How to Love LGBTQIA+ Friends and Family Yet Not Affirm Their Choices

by Marsha Inman, Friends & Family Director

A recurring question that we are asked here at Living Hope is “How do I show love to my child or loved one when I cannot affirm their gay or transgender identity?” The friends and family members who search out Living Hope are committed to their child or loved one, and they want to do the best job they can of loving them well, if only they knew how.  A good place to start might be to realize that “love” and “affirmation” are completely different concepts.  Those two words have been redefined by the culture, causing great confusion.  To clear up the confusion, it would be helpful to review the definitions of these words to make sure we are using them accurately.   Our culture, with the help of most media, has done a powerful job of portraying love as that warm feeling we get when we feel a romantic attraction toward someone or feel drawn to something adorable like a puppy.  Is that what love is? 

Love is used to describe everything from liking something to being obsessed with an object.  As Christians, the Greek word agape would be a better base for understanding love, since that is the type of love that Jesus modeled.  Some of the definitions of agape include “a pure, willful, sacrificial love that intentionally desires another’s highest good,” and a “deliberate and unconditional love that is the result of choices and behaviors rather than feelings and emotions.”  A Christian expression of love would be choosing to act towards a person in a way that promotes their highest good, even if doing so involved sacrifice on your part.   A person who was acting in love would not affirm untruths or point a person in a direction that they feel would harm them.  Christians must base their assessment of what would be harmful according to what is revealed in God’s Word.  It is loving to be honest with someone even when they aren’t going to like what you say.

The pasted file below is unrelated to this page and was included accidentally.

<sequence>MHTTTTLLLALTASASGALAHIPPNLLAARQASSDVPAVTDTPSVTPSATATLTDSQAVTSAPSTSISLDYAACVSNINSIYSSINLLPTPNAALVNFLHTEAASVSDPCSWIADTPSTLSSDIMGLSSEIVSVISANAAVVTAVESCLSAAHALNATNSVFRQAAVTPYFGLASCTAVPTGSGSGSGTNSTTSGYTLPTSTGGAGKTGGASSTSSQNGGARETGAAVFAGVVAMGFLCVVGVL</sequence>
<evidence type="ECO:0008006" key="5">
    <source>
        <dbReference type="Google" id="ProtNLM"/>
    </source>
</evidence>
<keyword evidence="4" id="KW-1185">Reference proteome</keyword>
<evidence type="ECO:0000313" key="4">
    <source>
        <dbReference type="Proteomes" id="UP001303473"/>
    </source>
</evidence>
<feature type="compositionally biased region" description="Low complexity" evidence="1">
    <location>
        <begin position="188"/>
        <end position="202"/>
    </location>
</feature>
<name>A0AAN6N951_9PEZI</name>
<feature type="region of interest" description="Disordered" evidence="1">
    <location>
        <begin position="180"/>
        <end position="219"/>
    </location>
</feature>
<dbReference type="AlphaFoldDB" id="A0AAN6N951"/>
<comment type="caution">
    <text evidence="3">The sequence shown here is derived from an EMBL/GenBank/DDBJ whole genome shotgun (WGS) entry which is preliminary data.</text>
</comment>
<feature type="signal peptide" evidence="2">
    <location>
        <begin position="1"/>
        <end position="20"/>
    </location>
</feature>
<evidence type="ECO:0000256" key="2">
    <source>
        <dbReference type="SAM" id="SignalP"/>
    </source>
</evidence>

Affirming is a completely different and unrelated concept to love.  Its meanings are listed as to “declare one’s support for; uphold; defend,” to “accept or confirm the validity of; ratify” and to “offer emotional support or encouragement.”  In order to affirm someone, you would need to agree with them and offer them support and encouragement in their decision.  It has nothing to do with seeking their highest good but has everything to do with supportive feelings and voicing agreement.   

Does the Bible have any examples of loving someone well without affirming them?  There are many examples, but the account of Jesus’ interaction with the woman at the well in John 4:7-39 is one that is particularly helpful.  Jesus surprised this woman, an outcast in her own community, by making Himself available to her.  This was highly countercultural.  There was every reason for Jesus to avoid contact with her – their differences in religious belief, ethnicity, culture, gender, and life choices – yet He intentionally reached out to engage her in conversation.  Jesus began their interaction by asking her for a favor, but during the course of their conversation, He offered her something she wanted; a way to avoid facing judgment from others when she came to get water.  As He continued their interaction, Jesus also spoke the truth to her.  While inviting her to know Him better, He spoke of her life choices in an uncondemning yet matter-of-fact way.  She knew her life was not as it should be.  Jesus spoke kindly yet truthfully to her, loving her well without affirming her life choices.